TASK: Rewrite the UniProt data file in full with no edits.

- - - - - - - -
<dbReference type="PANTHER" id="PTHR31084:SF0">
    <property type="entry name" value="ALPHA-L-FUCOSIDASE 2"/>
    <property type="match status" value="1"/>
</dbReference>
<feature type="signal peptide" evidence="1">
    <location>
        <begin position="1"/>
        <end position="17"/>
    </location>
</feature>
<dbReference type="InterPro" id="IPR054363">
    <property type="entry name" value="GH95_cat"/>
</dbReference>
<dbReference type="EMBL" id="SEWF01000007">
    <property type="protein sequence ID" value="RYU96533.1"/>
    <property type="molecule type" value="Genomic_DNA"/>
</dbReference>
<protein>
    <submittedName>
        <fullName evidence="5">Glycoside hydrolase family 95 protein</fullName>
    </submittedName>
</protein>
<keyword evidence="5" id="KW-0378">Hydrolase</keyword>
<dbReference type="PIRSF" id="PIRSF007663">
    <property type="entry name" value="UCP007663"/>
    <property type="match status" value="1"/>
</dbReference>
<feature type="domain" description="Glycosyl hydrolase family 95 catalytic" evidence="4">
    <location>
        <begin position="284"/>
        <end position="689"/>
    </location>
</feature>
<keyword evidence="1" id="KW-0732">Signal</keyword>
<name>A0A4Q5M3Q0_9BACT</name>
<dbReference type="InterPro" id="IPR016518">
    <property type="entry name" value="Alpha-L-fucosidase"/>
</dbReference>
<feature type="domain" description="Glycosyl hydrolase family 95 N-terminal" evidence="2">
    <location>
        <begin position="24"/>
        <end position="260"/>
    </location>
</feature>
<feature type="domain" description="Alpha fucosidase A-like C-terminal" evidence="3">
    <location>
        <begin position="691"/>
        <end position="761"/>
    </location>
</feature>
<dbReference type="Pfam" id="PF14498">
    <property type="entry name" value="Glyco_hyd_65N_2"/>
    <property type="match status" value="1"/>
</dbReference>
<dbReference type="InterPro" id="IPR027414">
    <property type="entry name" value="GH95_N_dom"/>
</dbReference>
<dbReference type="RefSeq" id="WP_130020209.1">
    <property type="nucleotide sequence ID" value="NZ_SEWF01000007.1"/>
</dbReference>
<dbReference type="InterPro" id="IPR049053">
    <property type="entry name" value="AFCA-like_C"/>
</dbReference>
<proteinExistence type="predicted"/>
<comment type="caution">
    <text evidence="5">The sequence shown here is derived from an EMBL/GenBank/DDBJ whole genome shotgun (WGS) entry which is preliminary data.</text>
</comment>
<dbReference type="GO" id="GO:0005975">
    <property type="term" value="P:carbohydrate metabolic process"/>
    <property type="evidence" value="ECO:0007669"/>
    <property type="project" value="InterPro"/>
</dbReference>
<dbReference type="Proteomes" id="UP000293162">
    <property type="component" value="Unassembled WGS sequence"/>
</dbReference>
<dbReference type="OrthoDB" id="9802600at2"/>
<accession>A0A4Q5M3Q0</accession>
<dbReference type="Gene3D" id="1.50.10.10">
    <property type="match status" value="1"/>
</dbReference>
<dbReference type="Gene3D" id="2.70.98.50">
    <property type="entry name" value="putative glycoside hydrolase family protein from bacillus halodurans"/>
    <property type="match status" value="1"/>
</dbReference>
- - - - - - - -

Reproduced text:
<dbReference type="PANTHER" id="PTHR31084:SF0">
    <property type="entry name" value="ALPHA-L-FUCOSIDASE 2"/>
    <property type="match status" value="1"/>
</dbReference>
<feature type="signal peptide" evidence="1">
    <location>
        <begin position="1"/>
        <end position="17"/>
    </location>
</feature>
<dbReference type="InterPro" id="IPR054363">
    <property type="entry name" value="GH95_cat"/>
</dbReference>
<dbReference type="EMBL" id="SEWF01000007">
    <property type="protein sequence ID" value="RYU96533.1"/>
    <property type="molecule type" value="Genomic_DNA"/>
</dbReference>
<protein>
    <submittedName>
        <fullName evidence="5">Glycoside hydrolase family 95 protein</fullName>
    </submittedName>
</protein>
<keyword evidence="5" id="KW-0378">Hydrolase</keyword>
<dbReference type="PIRSF" id="PIRSF007663">
    <property type="entry name" value="UCP007663"/>
    <property type="match status" value="1"/>
</dbReference>
<feature type="domain" description="Glycosyl hydrolase family 95 catalytic" evidence="4">
    <location>
        <begin position="284"/>
        <end position="689"/>
    </location>
</feature>
<keyword evidence="1" id="KW-0732">Signal</keyword>
<name>A0A4Q5M3Q0_9BACT</name>
<dbReference type="InterPro" id="IPR016518">
    <property type="entry name" value="Alpha-L-fucosidase"/>
</dbReference>
<feature type="domain" description="Glycosyl hydrolase family 95 N-terminal" evidence="2">
    <location>
        <begin position="24"/>
        <end position="260"/>
    </location>
</feature>
<feature type="domain" description="Alpha fucosidase A-like C-terminal" evidence="3">
    <location>
        <begin position="691"/>
        <end position="761"/>
    </location>
</feature>
<dbReference type="Pfam" id="PF14498">
    <property type="entry name" value="Glyco_hyd_65N_2"/>
    <property type="match status" value="1"/>
</dbReference>
<dbReference type="InterPro" id="IPR027414">
    <property type="entry name" value="GH95_N_dom"/>
</dbReference>
<dbReference type="RefSeq" id="WP_130020209.1">
    <property type="nucleotide sequence ID" value="NZ_SEWF01000007.1"/>
</dbReference>
<dbReference type="InterPro" id="IPR049053">
    <property type="entry name" value="AFCA-like_C"/>
</dbReference>
<proteinExistence type="predicted"/>
<comment type="caution">
    <text evidence="5">The sequence shown here is derived from an EMBL/GenBank/DDBJ whole genome shotgun (WGS) entry which is preliminary data.</text>
</comment>
<dbReference type="GO" id="GO:0005975">
    <property type="term" value="P:carbohydrate metabolic process"/>
    <property type="evidence" value="ECO:0007669"/>
    <property type="project" value="InterPro"/>
</dbReference>
<dbReference type="Proteomes" id="UP000293162">
    <property type="component" value="Unassembled WGS sequence"/>
</dbReference>
<dbReference type="OrthoDB" id="9802600at2"/>
<accession>A0A4Q5M3Q0</accession>
<dbReference type="Gene3D" id="1.50.10.10">
    <property type="match status" value="1"/>
</dbReference>
<dbReference type="Gene3D" id="2.70.98.50">
    <property type="entry name" value="putative glycoside hydrolase family protein from bacillus halodurans"/>
    <property type="match status" value="1"/>
</dbReference>